Machine Learning in Risk Management

This Expert input works as an overview of the basis of most available machine learning techniques and serves as a great stepping stone to get into the intricate world of ML. Whilst mostly written with credit risk in mind – offering some advice for the use of machine learning to help us model Expected credit loss and its components (PD, LGD, EAD), the list of the potential techniques depicted steps far beyond this relatively singular use and examines a multitude of approaches, ranging from Supervised ML (Decision trees, Artificial Neural networks, etc.) through ensemble ML (Random forests, Gradient boosting), to unsupervised ML (Deep learning, Clustering methods, etc.). The input concludes with several general tips and tricks regarding machine learning.

IFRS 17 and its impact on the insurance sector

This Expert input gives a basic overview of IFRS 17 and how it is going to be different from the current standards (IFRS 4). We note that there are some similarities between some of the aspects of Solvency II and IFRS standards and examine them, as well as the differences. Furthermore, there are predictions on how the standards are going to influence the operations of insurers and their contracts. Since the insurers are likely to implement IFRS 17 in concert with IFRS 9, the expert input also focuses on how this joint implementation is likely to proceed, what the main challenges are and why it is ultimately a good decision to implement them together.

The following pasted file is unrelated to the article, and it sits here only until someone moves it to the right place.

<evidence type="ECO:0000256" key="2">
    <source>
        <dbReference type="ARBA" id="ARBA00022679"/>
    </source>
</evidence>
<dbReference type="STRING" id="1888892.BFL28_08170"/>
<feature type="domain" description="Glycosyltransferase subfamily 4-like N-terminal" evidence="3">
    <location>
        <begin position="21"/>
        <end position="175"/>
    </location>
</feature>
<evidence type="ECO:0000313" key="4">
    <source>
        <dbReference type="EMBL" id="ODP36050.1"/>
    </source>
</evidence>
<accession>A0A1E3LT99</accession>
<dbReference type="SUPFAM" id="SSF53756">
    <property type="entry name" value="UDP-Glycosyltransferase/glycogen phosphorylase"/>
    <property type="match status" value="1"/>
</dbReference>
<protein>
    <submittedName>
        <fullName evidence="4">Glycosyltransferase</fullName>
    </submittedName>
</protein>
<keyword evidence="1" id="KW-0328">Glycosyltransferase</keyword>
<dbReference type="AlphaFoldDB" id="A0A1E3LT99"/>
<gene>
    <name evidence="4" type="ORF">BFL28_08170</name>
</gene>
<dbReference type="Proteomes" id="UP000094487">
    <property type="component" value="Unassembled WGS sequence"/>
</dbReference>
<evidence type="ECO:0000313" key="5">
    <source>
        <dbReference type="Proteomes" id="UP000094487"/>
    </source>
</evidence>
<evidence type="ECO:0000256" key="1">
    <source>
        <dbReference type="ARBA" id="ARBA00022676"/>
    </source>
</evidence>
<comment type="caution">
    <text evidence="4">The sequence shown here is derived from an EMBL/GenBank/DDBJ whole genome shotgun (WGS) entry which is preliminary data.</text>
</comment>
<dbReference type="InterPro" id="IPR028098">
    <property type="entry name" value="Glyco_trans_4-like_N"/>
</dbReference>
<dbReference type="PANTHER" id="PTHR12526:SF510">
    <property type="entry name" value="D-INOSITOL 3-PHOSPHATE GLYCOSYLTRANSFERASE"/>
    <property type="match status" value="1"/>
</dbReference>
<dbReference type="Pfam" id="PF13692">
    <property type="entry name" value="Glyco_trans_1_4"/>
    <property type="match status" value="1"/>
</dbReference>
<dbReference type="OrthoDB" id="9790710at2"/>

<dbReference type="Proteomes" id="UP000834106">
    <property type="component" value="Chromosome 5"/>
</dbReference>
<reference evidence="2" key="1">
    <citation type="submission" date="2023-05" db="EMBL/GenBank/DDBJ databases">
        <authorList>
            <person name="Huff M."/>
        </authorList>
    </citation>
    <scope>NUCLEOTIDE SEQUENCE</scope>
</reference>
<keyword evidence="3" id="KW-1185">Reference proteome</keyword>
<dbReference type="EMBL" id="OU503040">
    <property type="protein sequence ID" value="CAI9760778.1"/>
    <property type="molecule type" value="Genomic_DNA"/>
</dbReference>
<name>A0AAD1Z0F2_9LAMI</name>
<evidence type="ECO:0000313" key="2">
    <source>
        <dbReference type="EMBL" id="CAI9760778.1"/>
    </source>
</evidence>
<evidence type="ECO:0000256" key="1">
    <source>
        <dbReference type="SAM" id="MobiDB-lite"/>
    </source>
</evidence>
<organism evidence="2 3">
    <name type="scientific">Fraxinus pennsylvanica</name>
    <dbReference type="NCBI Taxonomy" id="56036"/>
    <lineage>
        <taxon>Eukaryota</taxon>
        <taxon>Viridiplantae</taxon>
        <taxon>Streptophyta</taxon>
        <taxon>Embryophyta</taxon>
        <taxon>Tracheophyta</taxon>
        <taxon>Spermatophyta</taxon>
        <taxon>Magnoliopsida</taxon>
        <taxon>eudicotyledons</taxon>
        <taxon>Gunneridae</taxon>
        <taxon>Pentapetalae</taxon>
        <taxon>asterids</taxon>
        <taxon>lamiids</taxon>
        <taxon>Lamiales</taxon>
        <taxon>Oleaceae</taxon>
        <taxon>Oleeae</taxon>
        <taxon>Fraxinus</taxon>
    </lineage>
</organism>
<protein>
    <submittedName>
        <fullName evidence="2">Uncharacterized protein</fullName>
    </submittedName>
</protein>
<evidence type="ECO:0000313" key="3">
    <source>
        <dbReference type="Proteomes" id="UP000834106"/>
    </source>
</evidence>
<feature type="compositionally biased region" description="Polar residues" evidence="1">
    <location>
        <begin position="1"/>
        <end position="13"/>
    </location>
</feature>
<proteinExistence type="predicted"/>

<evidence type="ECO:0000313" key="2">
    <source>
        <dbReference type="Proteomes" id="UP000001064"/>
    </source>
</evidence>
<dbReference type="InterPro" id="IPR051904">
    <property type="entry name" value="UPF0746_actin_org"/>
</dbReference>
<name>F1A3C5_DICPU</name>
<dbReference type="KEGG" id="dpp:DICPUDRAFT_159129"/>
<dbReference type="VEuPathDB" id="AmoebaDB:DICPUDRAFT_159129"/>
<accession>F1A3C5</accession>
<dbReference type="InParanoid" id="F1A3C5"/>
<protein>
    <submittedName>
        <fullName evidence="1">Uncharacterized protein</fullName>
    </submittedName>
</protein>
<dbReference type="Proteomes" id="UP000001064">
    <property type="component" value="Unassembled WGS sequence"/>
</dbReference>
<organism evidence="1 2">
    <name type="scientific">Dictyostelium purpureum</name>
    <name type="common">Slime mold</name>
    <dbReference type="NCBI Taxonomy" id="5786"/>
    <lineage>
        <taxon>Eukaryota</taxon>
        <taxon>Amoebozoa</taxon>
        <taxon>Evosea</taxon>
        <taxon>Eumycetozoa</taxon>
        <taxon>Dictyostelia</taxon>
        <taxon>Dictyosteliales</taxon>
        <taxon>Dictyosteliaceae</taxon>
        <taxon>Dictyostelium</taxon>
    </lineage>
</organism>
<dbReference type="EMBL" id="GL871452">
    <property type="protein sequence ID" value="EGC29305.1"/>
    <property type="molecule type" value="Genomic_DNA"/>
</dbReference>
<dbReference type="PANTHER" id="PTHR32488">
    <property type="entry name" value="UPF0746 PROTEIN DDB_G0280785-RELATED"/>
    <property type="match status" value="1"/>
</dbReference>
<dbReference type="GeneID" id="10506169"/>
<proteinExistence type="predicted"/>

How the second Payment Services Directive (PSD2) disrupts financial services – even beyond payments

This expert input addresses PSD 2 and the possibly underappreciated impact it could have on (and arguably beyond) financial services, opening many hitherto closed doors. It looks at the regulatory progress all the way from PSD 1 to PSD 2. It notes that the development of the Single Euro Payments Area – SEPA – would not have been possible without PSD 1, and an analogous paradigm shift may be expected with PSD 2. The article notes that PSD 2 may lead to the emergence of new and a separation of old services in the hands of innovative FinTech companies, though the established players still hold a very strong position to compete, if only they adjust to the new reality.

Non-Cleared Derivatives: Approaches towards initial Margin Calculation

This Expert input addresses the EMIR-related requirement of keeping a variation and initial margin; more specifically, the initial Margin is the main focus of the article. It lists the advantages of using the scheduled-based approach but shows that the margin requirements using this methodology may be a bit too steep. It further examines the possibility of internal models and concludes that their development could be just too cumbersome for most. It proposes ISDA SIMM as having the advantage of simplicity together with lower (or at least more realistic) requirements. The article finishes with comparing ISDA SIMM with the sensitivity-based approach for FRTB.

Big Data in the Financial Industry

This expert input follows the release of a discussion paper on the use of big data by financial institutions published by the Joint Committee of the European Supervisory Authorities. It examines the general data-related regulatory framework that financial institutions are facing or will face in the future, all the way from very general requirements (GDPR) to requirements specific to financial services (EMIR & MiFID II). The paper also discusses the potential uses of big data by financial institutions and how it would influence the operations of those institutions, their potential costs and benefits. The expert input concludes with our evaluation of the possibilities arising from big data as well as our projection of the regulatory future regarding this topic.